The courts, the Constitution, and a Congress of unknown composition would all have a say in whether Trump’s objectives come to pass. The machinery of Washington has a range of defenses: leaks to a free press, whistle-blower protections, the oversight of inspectors general. The same deficiencies of temperament and judgment that hindered him in the past remain present. If he wins, Trump would be a lame duck—contrary to the suggestions of some supporters, he tells TIME he would not seek to overturn or ignore the Constitution’s prohibition on a third term. Public opinion would also be a powerful check. Amid a popular outcry, Trump was forced to scale back some of his most draconian first-term initiatives, including the policy of separating migrant families. As George Orwell in 1945, the ability of governments to carry out their designs “depends on the general temper in the country.”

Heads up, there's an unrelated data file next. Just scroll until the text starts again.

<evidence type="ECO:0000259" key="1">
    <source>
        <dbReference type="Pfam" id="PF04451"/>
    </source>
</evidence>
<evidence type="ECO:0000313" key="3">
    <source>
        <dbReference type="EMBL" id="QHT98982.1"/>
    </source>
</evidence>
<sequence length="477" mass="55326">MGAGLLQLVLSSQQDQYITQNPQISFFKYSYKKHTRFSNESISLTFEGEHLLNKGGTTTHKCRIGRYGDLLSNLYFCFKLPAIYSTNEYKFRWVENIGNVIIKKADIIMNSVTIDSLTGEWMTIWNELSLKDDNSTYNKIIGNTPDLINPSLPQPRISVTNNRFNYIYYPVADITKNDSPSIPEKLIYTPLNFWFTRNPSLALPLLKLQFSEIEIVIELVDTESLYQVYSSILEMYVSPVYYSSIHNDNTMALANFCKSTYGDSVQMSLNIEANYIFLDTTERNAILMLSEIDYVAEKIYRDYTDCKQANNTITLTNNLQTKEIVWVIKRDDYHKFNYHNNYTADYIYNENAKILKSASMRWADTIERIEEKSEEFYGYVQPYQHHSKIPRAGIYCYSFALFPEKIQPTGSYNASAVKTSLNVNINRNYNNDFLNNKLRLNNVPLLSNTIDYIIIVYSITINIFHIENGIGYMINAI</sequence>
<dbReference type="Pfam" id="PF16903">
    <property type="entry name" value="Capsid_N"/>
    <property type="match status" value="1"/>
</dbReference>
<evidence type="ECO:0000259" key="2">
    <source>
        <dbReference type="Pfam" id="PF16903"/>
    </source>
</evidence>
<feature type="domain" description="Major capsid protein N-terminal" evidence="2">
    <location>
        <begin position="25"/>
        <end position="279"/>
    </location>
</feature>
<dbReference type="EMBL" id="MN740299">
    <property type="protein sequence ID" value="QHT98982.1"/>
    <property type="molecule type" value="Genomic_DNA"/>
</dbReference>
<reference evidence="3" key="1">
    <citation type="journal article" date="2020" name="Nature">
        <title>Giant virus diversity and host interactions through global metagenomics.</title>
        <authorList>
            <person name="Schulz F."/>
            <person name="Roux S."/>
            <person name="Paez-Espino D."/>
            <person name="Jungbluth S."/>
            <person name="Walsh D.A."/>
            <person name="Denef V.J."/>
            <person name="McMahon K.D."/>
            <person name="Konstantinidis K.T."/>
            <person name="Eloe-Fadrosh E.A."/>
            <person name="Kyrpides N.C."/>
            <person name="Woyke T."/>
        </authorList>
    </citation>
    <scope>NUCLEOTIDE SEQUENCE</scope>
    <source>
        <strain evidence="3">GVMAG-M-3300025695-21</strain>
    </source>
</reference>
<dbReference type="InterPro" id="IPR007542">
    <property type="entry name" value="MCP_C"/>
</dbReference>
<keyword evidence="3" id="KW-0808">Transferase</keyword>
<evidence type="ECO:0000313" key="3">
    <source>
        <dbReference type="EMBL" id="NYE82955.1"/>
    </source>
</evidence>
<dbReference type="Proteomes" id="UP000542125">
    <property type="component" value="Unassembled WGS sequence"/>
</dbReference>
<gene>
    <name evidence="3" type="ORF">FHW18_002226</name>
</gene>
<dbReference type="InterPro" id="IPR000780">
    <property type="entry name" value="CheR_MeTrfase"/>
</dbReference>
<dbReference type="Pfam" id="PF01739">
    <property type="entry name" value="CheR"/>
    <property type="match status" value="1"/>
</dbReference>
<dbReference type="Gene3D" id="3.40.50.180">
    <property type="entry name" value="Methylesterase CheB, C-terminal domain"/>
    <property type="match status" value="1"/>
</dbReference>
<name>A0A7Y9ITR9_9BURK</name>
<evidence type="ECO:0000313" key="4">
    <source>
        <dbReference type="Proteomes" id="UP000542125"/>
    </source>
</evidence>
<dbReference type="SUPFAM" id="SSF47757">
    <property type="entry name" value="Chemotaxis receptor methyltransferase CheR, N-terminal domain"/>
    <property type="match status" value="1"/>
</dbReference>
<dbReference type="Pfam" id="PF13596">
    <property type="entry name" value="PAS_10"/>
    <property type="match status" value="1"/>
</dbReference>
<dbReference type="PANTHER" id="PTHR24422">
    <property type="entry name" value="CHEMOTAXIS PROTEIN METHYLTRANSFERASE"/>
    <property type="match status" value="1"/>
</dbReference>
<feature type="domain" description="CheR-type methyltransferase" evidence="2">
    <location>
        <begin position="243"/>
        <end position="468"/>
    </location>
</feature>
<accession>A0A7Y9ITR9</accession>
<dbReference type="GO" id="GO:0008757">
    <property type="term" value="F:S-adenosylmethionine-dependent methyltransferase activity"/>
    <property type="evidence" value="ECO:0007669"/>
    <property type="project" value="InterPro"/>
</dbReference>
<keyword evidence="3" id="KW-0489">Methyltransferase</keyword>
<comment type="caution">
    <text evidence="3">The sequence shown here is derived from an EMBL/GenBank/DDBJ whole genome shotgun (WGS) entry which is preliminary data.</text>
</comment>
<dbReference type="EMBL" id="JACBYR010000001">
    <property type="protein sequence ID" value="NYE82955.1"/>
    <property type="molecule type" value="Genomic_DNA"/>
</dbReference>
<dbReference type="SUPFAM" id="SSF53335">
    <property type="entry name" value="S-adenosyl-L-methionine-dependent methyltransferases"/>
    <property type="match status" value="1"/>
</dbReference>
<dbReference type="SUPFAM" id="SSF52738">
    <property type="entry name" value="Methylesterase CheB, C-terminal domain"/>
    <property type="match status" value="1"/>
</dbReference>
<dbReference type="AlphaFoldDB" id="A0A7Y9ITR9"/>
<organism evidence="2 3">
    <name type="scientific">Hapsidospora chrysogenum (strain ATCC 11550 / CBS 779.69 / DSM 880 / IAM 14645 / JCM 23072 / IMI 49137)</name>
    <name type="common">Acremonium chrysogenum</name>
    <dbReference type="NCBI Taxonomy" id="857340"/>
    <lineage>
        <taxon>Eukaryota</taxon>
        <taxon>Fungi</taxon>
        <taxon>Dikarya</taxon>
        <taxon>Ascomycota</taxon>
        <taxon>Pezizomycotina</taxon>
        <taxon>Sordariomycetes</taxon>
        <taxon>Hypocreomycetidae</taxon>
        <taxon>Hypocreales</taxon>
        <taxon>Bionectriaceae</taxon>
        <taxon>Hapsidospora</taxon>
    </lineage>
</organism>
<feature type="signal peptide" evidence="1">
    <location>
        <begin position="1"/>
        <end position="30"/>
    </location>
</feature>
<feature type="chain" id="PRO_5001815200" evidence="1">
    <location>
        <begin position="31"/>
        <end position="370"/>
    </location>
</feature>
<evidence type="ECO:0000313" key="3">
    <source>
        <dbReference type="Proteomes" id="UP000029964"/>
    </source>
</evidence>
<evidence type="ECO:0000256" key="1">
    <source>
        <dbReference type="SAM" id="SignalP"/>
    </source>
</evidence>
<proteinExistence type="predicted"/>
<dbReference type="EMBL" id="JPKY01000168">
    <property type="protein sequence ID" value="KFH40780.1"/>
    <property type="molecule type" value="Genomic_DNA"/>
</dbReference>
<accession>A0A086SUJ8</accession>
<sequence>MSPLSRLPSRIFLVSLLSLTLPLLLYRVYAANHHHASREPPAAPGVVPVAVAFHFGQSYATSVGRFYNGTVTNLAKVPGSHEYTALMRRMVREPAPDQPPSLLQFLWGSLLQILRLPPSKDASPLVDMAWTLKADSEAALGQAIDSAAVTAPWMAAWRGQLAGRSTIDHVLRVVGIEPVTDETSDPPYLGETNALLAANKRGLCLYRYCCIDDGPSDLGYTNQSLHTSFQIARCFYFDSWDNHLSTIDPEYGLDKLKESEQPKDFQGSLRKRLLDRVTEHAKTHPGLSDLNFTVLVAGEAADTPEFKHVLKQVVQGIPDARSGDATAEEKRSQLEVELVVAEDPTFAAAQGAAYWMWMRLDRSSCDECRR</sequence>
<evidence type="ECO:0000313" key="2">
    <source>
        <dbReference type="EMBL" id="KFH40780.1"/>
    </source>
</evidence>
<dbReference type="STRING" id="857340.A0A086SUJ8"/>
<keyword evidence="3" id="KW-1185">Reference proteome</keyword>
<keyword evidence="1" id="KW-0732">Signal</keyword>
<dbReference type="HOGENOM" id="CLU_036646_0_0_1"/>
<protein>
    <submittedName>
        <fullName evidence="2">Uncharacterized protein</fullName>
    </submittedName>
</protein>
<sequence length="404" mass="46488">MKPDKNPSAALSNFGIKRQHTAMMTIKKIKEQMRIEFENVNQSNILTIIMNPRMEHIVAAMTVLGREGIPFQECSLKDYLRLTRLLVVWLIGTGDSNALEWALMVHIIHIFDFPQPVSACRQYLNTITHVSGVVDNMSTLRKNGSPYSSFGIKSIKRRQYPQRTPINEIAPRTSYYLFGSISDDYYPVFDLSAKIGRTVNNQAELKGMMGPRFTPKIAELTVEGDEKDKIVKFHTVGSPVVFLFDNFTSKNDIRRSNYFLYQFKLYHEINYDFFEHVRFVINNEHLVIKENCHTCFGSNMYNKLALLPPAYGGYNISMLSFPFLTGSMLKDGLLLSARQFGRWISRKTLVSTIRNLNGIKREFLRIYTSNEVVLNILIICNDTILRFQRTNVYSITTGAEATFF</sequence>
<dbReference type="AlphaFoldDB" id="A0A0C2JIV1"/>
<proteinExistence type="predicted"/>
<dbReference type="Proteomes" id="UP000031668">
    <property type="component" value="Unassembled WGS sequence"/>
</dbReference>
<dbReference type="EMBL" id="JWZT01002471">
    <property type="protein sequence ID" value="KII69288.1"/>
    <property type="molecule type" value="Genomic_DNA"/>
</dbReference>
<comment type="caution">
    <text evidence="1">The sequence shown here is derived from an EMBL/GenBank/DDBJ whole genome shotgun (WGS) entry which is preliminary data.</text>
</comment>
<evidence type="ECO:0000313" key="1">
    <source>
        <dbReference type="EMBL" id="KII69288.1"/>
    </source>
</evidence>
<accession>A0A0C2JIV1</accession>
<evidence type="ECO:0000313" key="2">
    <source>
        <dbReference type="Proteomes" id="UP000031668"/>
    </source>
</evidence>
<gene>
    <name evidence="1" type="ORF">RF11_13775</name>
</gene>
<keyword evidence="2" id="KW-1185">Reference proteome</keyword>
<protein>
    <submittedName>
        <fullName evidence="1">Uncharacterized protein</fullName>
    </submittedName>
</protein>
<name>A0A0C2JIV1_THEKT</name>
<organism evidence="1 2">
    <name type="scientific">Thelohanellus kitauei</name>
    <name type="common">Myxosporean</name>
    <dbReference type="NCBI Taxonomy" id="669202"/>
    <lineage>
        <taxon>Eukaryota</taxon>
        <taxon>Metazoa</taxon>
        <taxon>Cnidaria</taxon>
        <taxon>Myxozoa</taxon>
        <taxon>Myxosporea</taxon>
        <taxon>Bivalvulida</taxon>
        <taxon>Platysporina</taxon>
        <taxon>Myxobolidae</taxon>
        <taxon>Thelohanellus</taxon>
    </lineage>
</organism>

Every election is billed as a national turning point. This time that rings true. To supporters, the prospect of Trump 2.0, unconstrained and backed by a disciplined movement of true believers, offers revolutionary promise. To much of the rest of the nation and the world, it represents an alarming risk. A second Trump term could bring “the end of our democracy,” says presidential historian Douglas Brinkley, “and the birth of a new kind of authoritarian presidential order.”